A couple of weeks later, a mobile dent repair guy I found on Yelp came to my condo, spent about half an hour, manipulated the two pieces of sheet metal back together, replaced a couple of small clips, and whaddya know: Fixed.
The cost? $150—which i had to force him to take. “Aw, I didn’t do much. I don’t what to charge,” he said.
His name was Rob. He had an infectious, good natured sense of self about him—and my God, he was interested in customer service. MY customer service! Plus, he didn’t seem to have any preconceived ideas about my intelligence or ability to understand his oh-so-complicated car-lingo.
Rob, I believe, will never be a California Bubba. He was a sweet male human who saw me as a person, not a 43C rack on legs, and restored my faith—a bit—in people with XY chromosomes (a.k.a. men).
Still, it was Bubba who stayed in my mind. A misogynistic, chauvinistic paternalistic asshole. The Bubbas of the world have made me increasingly phobic about spending any time at all around aging, ambulatory eggplants.
Oh yes, I am wise
But it’s wisdom born of pain
Yes, I’ve paid the price
But look how much I gained
If I have to, I can do anything
I am strong
I am invincible
I am woman
Sometime in the next three or four or six months I’m going to undergo what’s quaintly known in my transgender universe as “bottom” surgery.
That means that my highly skilled San Francisco surgeon will “re-purpose” my sad-little-pretty-much-useless penis into a vagina. Think about that for a moment.
It’s bloody miraculous!
I have NO fears whatsoever about this wondrous surgical intervention because it means that, at last, I’ll have done as much as I can to physically transform myself into what I hope the rest of the world will perceive me to be: A woman.
Yeah, yeah, yeah, yeah
Yeah, you fucking with some wet ass pussy
Bring a bucket and a mop for this wet ass pussy
Give me everything you got for this wet ass pussy
Yeah! But, no, those are definitely NOT lyrics from “I Am Woman.” For the uninitiated, they’re from a far more, uh, contemporary hit titled “WAP” by the rapper Cardi B. WAP stands for an aforementioned “wet ass pussy.” It’s a totally feminist fuck-you song—a tune to which one can wildly dance if one so chooses. (I do!)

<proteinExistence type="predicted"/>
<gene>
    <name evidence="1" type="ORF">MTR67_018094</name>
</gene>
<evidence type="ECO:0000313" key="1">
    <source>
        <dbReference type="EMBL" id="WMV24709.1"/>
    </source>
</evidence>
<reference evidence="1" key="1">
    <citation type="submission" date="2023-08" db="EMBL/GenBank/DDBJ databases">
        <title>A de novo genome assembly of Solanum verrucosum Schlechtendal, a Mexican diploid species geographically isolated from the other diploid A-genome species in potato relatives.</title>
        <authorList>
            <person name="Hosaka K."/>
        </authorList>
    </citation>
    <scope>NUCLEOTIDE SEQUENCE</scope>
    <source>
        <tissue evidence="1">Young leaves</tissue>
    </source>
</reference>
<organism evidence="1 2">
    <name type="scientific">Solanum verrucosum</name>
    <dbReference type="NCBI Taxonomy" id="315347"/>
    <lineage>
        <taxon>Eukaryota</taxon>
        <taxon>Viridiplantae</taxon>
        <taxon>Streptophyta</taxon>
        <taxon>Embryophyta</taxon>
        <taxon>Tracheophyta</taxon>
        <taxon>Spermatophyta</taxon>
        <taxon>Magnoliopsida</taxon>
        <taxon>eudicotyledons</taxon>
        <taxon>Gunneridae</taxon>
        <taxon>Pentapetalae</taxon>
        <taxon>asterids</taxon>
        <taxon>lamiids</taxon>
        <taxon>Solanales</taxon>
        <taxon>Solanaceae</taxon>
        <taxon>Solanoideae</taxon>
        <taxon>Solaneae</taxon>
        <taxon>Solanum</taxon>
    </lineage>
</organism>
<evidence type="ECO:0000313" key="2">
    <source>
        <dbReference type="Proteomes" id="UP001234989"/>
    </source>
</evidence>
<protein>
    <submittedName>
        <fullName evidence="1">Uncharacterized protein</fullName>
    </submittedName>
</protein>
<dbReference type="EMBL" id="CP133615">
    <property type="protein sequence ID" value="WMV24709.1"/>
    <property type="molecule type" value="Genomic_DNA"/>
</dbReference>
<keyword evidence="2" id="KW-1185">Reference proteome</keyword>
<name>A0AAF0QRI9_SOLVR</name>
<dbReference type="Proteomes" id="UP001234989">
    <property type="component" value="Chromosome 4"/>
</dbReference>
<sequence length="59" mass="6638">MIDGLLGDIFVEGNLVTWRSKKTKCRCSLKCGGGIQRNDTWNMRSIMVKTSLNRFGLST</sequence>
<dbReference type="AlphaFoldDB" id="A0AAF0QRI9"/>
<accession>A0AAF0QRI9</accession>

In my humble opinion, Cardi B speaks the wet ass truth. I love this tune, and it’s become my newest go-to anthem when I start to have doubts about myself and my journey.
Of course, I’ll never have a naturally wet-ass pussy, because my neo-vagina won’t be self-lubricating, But I’ll finally have a pussy nonetheless.
A dry-ass pussy.
(So, side note, if anyone wants to come and romp in my new surgically improved playground, a lot of store-bought lube will be totally necessary. All flavors and scents welcome.)
But here’s what’s important: At long last, my physical being will finally match my now incredibly strong sense of femaleness—and hopefully it will no longer reflect my ever-diminishing-guilt for never been a genuine, real, intuitive male.
I was a phony. A fake. A counterfeit, pretend, masking AMAB (assigned male at birth) who never had any fucking idea what he was doing as a presumptive penis-person.
With that said, my penis is going away for good. Its short term lease is getting shorter by the day. Pretty much like my actual penis nowadays. The estrogen and the androgen blocker I take have shrunk it, and my testicles, and made them basically useless as a sexual organ. My dick is now employed only for conveying urine from my bladder to a toilet. So, at long last, the goddamn thing will be gone sometime soon.
As a side note, however—a confession, actually—I’m terrified about the first time I’ll have to pee without having my penis act as a pipe from my inside to the outside. A young trans woman who recently completed her gender confirmation surgery told me that when she now has to pee, her urine doesn’t emerge as something resembling a stream; it sort of gushes out everywhere, although she’s gaining more control.
That is not good news for me or my OCD, which demands perfection in all things—especially when it comes to (dare I say NASTY) body functions like peeing or pooping.
I do NOT want my pee going everywhere. I want it to come out neatly and cleanly. No unwanted splashing, please.
Of course, at the same time, I want my penis-funnel gone even more.
I will learn to live with splashing.
Another females-only bodily function that has recently shown up, quite unexpectedly, involves my own personal iteration of a menstrual period. No, I don’t discharge any menses, but for the past six months or so, I now experience many of the same symptoms women experience every month. For me, they show up between the 15th and 20th; I feel tired, crampy, bloated, and oh-my-god, I have BAD intestinal issues.
I mean BAAAAAAADDD.
I know, I know. This sounds like total bullshit. But kids, I assure you it’s not. I didn’t believe that It was real until it happened. To me. One of the most cynical, no-bullshit persons on the planet. And it wasn’t until the third or fourth time these symptoms occurred that I accepted the possibility of having my own version of “the curse.”